No concealment penalty for wrong claim on the advice of CA. Even if it was wrong, it could be a good case for addition but not for penalty – Punjab & Haryana High Court
ABCAUS Case Law Citation:
ABCAUS 1296 (2017) (07) HC
The Question framed for determination:
“Whether on the facts and in law, the Hon’ble ITAT is justified in deleting the penalty imposed under Section 271(1)(c) of the Income Tax Act, 1961 amounting to Rs. 47,77,500 /- ignoring the fact that the assessee had furnished inaccurate particulars of its income by claiming wrong deduction under Section 80IA of the Income Tax Act, 1961 on interest income?”
Assessment Year : 2003-04
Important Case Laws Cited/relied upon:
CIT Vs. Amarnath (2008) 16 DTR (P&H) 326
Commissioner of Income Tax Faridabad Vs. Olympia Electronics Private Limited
Pandian Chemical’s Vs. CIT, (2003) 262 ITR 278
CIT Vs. Sterling Foods, (1999) 237 ITR 579
Commissioner of Income Tax Vs. Reliance Petro Products Private Limited (2010) 322 ITR 158
Brief Facts of the Case:
The respondent assessee was a company. The return of the assessee was processed under Section 143(1).. Subsequently, the case was selected for scrutiny and notice under Section 143(2) of the Act was issued and served upon the assessee on 7.7.2004. The assessee revised its return of income on 01.11.2004 showing the same income as per original return. However, sales tax subsidy, shown as revenue receipt in the original return was reflected as capital receipt in the revised return and consequently the profit under Section 115JB of the Act was recomputed and revised.
During the course of assessment proceedings, it was inter alia noticed by the Assessing Officer (AO) that the assessee had claimed deduction under Section 80IA on this interest income. As the interest income was ‘income from other sources’ and not profit ‘derived from’ an individual industrial undertaking, deduction under Section 80IA of the Act was wrongly claimed by the assessee on this income. The Assessing Officer disallowed the claim of deduction under Section 80IA of the Act on interest income treating it as ‘income from other sources’ and not business income.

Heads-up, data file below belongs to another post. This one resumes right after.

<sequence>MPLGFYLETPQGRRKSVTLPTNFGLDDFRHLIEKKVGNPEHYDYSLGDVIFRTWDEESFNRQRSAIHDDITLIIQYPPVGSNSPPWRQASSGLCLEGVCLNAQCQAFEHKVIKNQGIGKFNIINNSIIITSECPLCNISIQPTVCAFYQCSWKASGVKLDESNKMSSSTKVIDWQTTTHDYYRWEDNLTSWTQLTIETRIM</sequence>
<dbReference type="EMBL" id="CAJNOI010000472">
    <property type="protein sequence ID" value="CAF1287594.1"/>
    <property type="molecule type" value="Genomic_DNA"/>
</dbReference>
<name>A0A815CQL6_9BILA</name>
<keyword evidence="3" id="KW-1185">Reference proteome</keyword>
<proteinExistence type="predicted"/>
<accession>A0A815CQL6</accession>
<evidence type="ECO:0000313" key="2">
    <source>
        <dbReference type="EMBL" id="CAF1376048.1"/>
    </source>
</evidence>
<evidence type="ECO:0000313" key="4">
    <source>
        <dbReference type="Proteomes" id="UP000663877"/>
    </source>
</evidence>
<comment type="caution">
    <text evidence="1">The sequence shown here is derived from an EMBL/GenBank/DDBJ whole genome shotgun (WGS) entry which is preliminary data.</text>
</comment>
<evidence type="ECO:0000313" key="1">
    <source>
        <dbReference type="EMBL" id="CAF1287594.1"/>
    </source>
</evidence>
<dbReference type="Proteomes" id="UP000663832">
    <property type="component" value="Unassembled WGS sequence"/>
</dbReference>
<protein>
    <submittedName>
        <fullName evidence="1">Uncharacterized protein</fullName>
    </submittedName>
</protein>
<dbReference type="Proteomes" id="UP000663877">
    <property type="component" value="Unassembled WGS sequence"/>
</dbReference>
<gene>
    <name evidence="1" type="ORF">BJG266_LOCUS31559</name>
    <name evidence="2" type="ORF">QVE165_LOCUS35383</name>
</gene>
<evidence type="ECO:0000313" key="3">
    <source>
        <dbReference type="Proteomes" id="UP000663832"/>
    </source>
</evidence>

The AO also initiated penalty proceedings under Section 271(1)(c) of the Act. The assessee preferred an appeal against the assessment order. However both the CIT(A) and the Tribunal dismissed the ground relating to claim of deduction under Section 80IA of the Act on interest income of Rs. 65,00,000/- as not pressed.
Therefore, it was held by the Assessing Officer that the assessee intentionally and deliberately furnished inaccurate particulars of income on interest income by claiming the same as deduction under Section 80IA of the Act.
Consequently, the AO, levied a penalty @ 200 per cent of the tax sought to be evaded under Section 271(1) (c) of the Act on interest income.
Aggrieved by the order passed under Section 271(1) (c) of the Act, the assessee filed an appeal before the CIT(A) who deleted the penalty. Not satisfied with the order, the revenue filed an appeal before the Tribunal which affirmed the decision of CIT(A) in deleting the penalty and dismissed the appeal filed by the revenue.
Observations made by the High Court:
The High Court noted that the case of the assessee was that the claim was made by revising the return on the advice of the Chartered Accountant. Also, the Tribunal had categorically recorded that even if it was assumed that the claim made by the assessee on the advise of Chartered Accountant was wrong, still it was not a good ground for imposing penalty under Section 271(1)(c) of the Act, as two conditions are required to be satisfied i.e. firstly there should be furnishing of inaccurate particulars and secondly, there must be concealment of income. Even if there was wrong claim, it could be denied by the Assessing Officer. It could be a good case for addition but not for penalty.
It was observed that the Tribunal had concluded that the assessee did not furnish inaccurate particulars with the intention to conceal income and rather it made a claim on the advice of the chartered accountant which was found to be not correct.
The High Court observed that the ITAT had had recorded the findings after appreciating the entire material on record and the relevant provisions of the law and the appellant-revenue could not controvert the findings recorded by the Tribunal.
It was further noted that in the case of Olympia Electronics Private Limited, while dealing with similar issue, the Court had recorded that the issue was a debatable one and the assessee had in its return of Income made a mention by giving a note to the computation of income which was filed alongwith the return of income. It was concluded that in such circumstances, there was no concealment or furnishing of inaccurate particulars.
Also it was noted that Hon’ble Supreme Court in the case of Reliance Petro Products Private Limited had held that mere making of a claim which was ultimately found to be unsustainable may not by itself amount to furnishing of inaccurate particulars regarding the income.
The appeal was dismissed holding that no substantial question of law arises.